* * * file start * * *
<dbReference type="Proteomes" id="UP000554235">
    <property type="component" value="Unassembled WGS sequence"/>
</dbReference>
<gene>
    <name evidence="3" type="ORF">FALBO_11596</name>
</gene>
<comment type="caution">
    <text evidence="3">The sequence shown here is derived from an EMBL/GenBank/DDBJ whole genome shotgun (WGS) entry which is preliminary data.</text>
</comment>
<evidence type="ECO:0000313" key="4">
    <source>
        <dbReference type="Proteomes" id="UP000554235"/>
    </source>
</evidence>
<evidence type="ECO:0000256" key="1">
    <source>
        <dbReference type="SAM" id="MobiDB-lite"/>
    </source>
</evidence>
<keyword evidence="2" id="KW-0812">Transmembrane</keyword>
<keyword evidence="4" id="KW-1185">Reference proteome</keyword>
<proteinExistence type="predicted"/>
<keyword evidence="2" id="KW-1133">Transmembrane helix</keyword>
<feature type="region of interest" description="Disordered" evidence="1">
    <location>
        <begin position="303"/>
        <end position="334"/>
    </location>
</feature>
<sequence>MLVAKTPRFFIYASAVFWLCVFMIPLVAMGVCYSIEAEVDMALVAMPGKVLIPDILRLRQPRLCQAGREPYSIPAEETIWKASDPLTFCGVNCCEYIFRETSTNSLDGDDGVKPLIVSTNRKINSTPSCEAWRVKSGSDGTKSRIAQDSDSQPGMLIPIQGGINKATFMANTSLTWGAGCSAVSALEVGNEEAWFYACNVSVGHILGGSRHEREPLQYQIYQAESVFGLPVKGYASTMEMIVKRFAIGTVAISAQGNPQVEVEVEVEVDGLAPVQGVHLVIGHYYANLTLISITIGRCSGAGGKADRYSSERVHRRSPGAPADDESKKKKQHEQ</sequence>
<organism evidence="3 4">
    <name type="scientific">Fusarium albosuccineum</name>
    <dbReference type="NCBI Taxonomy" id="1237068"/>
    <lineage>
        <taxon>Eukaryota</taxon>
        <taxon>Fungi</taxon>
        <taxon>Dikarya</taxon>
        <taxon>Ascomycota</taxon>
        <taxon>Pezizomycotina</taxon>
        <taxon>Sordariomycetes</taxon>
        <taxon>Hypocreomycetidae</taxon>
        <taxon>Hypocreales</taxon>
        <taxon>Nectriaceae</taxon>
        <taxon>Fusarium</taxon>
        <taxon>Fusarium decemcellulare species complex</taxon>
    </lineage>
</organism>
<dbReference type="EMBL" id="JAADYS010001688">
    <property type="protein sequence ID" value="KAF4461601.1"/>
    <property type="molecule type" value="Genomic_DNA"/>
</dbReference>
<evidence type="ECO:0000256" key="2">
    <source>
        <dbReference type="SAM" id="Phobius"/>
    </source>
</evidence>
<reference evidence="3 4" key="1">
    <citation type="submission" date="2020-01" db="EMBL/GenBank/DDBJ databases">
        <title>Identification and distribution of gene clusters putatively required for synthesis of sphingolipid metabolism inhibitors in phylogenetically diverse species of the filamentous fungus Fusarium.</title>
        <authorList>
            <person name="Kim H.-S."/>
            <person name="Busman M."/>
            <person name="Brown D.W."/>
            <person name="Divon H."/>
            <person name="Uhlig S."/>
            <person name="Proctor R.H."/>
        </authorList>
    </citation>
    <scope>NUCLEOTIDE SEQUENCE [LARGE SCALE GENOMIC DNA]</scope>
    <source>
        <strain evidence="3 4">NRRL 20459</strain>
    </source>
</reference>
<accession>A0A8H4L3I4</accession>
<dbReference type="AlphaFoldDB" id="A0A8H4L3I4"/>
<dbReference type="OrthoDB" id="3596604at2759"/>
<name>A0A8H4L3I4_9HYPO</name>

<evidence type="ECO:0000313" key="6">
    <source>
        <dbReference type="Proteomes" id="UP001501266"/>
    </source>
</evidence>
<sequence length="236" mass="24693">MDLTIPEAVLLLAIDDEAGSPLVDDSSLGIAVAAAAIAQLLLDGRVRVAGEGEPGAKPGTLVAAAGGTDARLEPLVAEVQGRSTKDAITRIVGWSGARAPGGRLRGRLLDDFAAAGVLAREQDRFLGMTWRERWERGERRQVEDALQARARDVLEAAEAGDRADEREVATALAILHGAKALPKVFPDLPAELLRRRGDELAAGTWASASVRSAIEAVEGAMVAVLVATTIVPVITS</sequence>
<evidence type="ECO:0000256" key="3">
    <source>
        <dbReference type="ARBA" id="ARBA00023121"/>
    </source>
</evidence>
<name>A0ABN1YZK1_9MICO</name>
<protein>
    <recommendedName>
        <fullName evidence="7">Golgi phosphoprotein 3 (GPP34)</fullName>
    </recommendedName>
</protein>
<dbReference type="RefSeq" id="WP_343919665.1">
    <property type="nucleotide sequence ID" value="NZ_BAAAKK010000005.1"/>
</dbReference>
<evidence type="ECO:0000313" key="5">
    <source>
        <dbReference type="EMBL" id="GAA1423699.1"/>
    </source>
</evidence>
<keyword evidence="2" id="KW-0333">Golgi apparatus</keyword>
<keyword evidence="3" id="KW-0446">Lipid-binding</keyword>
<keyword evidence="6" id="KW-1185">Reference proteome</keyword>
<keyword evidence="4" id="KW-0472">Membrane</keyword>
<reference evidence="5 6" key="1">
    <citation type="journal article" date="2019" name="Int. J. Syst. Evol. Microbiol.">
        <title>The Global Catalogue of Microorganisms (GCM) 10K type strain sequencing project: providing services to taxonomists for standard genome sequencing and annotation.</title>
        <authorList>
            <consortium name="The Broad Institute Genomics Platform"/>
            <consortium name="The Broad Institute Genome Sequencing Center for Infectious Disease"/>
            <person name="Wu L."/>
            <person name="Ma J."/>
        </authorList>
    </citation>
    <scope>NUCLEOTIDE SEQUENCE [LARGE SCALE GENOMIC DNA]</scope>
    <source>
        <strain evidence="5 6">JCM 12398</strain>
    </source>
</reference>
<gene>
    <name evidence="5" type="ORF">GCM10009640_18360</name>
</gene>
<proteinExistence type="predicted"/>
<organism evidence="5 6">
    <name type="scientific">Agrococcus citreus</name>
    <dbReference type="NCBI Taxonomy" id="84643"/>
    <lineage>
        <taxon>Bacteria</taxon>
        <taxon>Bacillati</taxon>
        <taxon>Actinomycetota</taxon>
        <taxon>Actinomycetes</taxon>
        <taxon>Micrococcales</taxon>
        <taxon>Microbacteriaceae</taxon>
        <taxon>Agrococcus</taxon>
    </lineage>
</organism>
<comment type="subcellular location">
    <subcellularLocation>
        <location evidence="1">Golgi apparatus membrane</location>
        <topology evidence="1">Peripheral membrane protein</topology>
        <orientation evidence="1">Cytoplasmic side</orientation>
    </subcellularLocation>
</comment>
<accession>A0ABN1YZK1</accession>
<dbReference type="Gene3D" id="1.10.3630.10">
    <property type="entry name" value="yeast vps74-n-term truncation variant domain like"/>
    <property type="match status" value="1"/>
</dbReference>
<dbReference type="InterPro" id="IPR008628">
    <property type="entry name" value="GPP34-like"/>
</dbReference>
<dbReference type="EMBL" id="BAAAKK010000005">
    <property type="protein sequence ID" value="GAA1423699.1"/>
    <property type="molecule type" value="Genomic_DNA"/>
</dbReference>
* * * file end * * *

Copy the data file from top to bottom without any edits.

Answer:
<dbReference type="Proteomes" id="UP000554235">
    <property type="component" value="Unassembled WGS sequence"/>
</dbReference>
<gene>
    <name evidence="3" type="ORF">FALBO_11596</name>
</gene>
<comment type="caution">
    <text evidence="3">The sequence shown here is derived from an EMBL/GenBank/DDBJ whole genome shotgun (WGS) entry which is preliminary data.</text>
</comment>
<evidence type="ECO:0000313" key="4">
    <source>
        <dbReference type="Proteomes" id="UP000554235"/>
    </source>
</evidence>
<evidence type="ECO:0000256" key="1">
    <source>
        <dbReference type="SAM" id="MobiDB-lite"/>
    </source>
</evidence>
<keyword evidence="2" id="KW-0812">Transmembrane</keyword>
<keyword evidence="4" id="KW-1185">Reference proteome</keyword>
<proteinExistence type="predicted"/>
<keyword evidence="2" id="KW-1133">Transmembrane helix</keyword>
<feature type="region of interest" description="Disordered" evidence="1">
    <location>
        <begin position="303"/>
        <end position="334"/>
    </location>
</feature>
<sequence>MLVAKTPRFFIYASAVFWLCVFMIPLVAMGVCYSIEAEVDMALVAMPGKVLIPDILRLRQPRLCQAGREPYSIPAEETIWKASDPLTFCGVNCCEYIFRETSTNSLDGDDGVKPLIVSTNRKINSTPSCEAWRVKSGSDGTKSRIAQDSDSQPGMLIPIQGGINKATFMANTSLTWGAGCSAVSALEVGNEEAWFYACNVSVGHILGGSRHEREPLQYQIYQAESVFGLPVKGYASTMEMIVKRFAIGTVAISAQGNPQVEVEVEVEVDGLAPVQGVHLVIGHYYANLTLISITIGRCSGAGGKADRYSSERVHRRSPGAPADDESKKKKQHEQ</sequence>
<organism evidence="3 4">
    <name type="scientific">Fusarium albosuccineum</name>
    <dbReference type="NCBI Taxonomy" id="1237068"/>
    <lineage>
        <taxon>Eukaryota</taxon>
        <taxon>Fungi</taxon>
        <taxon>Dikarya</taxon>
        <taxon>Ascomycota</taxon>
        <taxon>Pezizomycotina</taxon>
        <taxon>Sordariomycetes</taxon>
        <taxon>Hypocreomycetidae</taxon>
        <taxon>Hypocreales</taxon>
        <taxon>Nectriaceae</taxon>
        <taxon>Fusarium</taxon>
        <taxon>Fusarium decemcellulare species complex</taxon>
    </lineage>
</organism>
<dbReference type="EMBL" id="JAADYS010001688">
    <property type="protein sequence ID" value="KAF4461601.1"/>
    <property type="molecule type" value="Genomic_DNA"/>
</dbReference>
<evidence type="ECO:0000256" key="2">
    <source>
        <dbReference type="SAM" id="Phobius"/>
    </source>
</evidence>
<reference evidence="3 4" key="1">
    <citation type="submission" date="2020-01" db="EMBL/GenBank/DDBJ databases">
        <title>Identification and distribution of gene clusters putatively required for synthesis of sphingolipid metabolism inhibitors in phylogenetically diverse species of the filamentous fungus Fusarium.</title>
        <authorList>
            <person name="Kim H.-S."/>
            <person name="Busman M."/>
            <person name="Brown D.W."/>
            <person name="Divon H."/>
            <person name="Uhlig S."/>
            <person name="Proctor R.H."/>
        </authorList>
    </citation>
    <scope>NUCLEOTIDE SEQUENCE [LARGE SCALE GENOMIC DNA]</scope>
    <source>
        <strain evidence="3 4">NRRL 20459</strain>
    </source>
</reference>
<accession>A0A8H4L3I4</accession>
<dbReference type="AlphaFoldDB" id="A0A8H4L3I4"/>
<dbReference type="OrthoDB" id="3596604at2759"/>
<name>A0A8H4L3I4_9HYPO</name>

<evidence type="ECO:0000313" key="6">
    <source>
        <dbReference type="Proteomes" id="UP001501266"/>
    </source>
</evidence>
<sequence length="236" mass="24693">MDLTIPEAVLLLAIDDEAGSPLVDDSSLGIAVAAAAIAQLLLDGRVRVAGEGEPGAKPGTLVAAAGGTDARLEPLVAEVQGRSTKDAITRIVGWSGARAPGGRLRGRLLDDFAAAGVLAREQDRFLGMTWRERWERGERRQVEDALQARARDVLEAAEAGDRADEREVATALAILHGAKALPKVFPDLPAELLRRRGDELAAGTWASASVRSAIEAVEGAMVAVLVATTIVPVITS</sequence>
<evidence type="ECO:0000256" key="3">
    <source>
        <dbReference type="ARBA" id="ARBA00023121"/>
    </source>
</evidence>
<name>A0ABN1YZK1_9MICO</name>
<protein>
    <recommendedName>
        <fullName evidence="7">Golgi phosphoprotein 3 (GPP34)</fullName>
    </recommendedName>
</protein>
<dbReference type="RefSeq" id="WP_343919665.1">
    <property type="nucleotide sequence ID" value="NZ_BAAAKK010000005.1"/>
</dbReference>
<evidence type="ECO:0000313" key="5">
    <source>
        <dbReference type="EMBL" id="GAA1423699.1"/>
    </source>
</evidence>
<keyword evidence="2" id="KW-0333">Golgi apparatus</keyword>
<keyword evidence="3" id="KW-0446">Lipid-binding</keyword>
<keyword evidence="6" id="KW-1185">Reference proteome</keyword>
<keyword evidence="4" id="KW-0472">Membrane</keyword>
<reference evidence="5 6" key="1">
    <citation type="journal article" date="2019" name="Int. J. Syst. Evol. Microbiol.">
        <title>The Global Catalogue of Microorganisms (GCM) 10K type strain sequencing project: providing services to taxonomists for standard genome sequencing and annotation.</title>
        <authorList>
            <consortium name="The Broad Institute Genomics Platform"/>
            <consortium name="The Broad Institute Genome Sequencing Center for Infectious Disease"/>
            <person name="Wu L."/>
            <person name="Ma J."/>
        </authorList>
    </citation>
    <scope>NUCLEOTIDE SEQUENCE [LARGE SCALE GENOMIC DNA]</scope>
    <source>
        <strain evidence="5 6">JCM 12398</strain>
    </source>
</reference>
<gene>
    <name evidence="5" type="ORF">GCM10009640_18360</name>
</gene>
<proteinExistence type="predicted"/>
<organism evidence="5 6">
    <name type="scientific">Agrococcus citreus</name>
    <dbReference type="NCBI Taxonomy" id="84643"/>
    <lineage>
        <taxon>Bacteria</taxon>
        <taxon>Bacillati</taxon>
        <taxon>Actinomycetota</taxon>
        <taxon>Actinomycetes</taxon>
        <taxon>Micrococcales</taxon>
        <taxon>Microbacteriaceae</taxon>
        <taxon>Agrococcus</taxon>
    </lineage>
</organism>
<comment type="subcellular location">
    <subcellularLocation>
        <location evidence="1">Golgi apparatus membrane</location>
        <topology evidence="1">Peripheral membrane protein</topology>
        <orientation evidence="1">Cytoplasmic side</orientation>
    </subcellularLocation>
</comment>
<accession>A0ABN1YZK1</accession>
<dbReference type="Gene3D" id="1.10.3630.10">
    <property type="entry name" value="yeast vps74-n-term truncation variant domain like"/>
    <property type="match status" value="1"/>
</dbReference>
<dbReference type="InterPro" id="IPR008628">
    <property type="entry name" value="GPP34-like"/>
</dbReference>
<dbReference type="EMBL" id="BAAAKK010000005">
    <property type="protein sequence ID" value="GAA1423699.1"/>
    <property type="molecule type" value="Genomic_DNA"/>
</dbReference>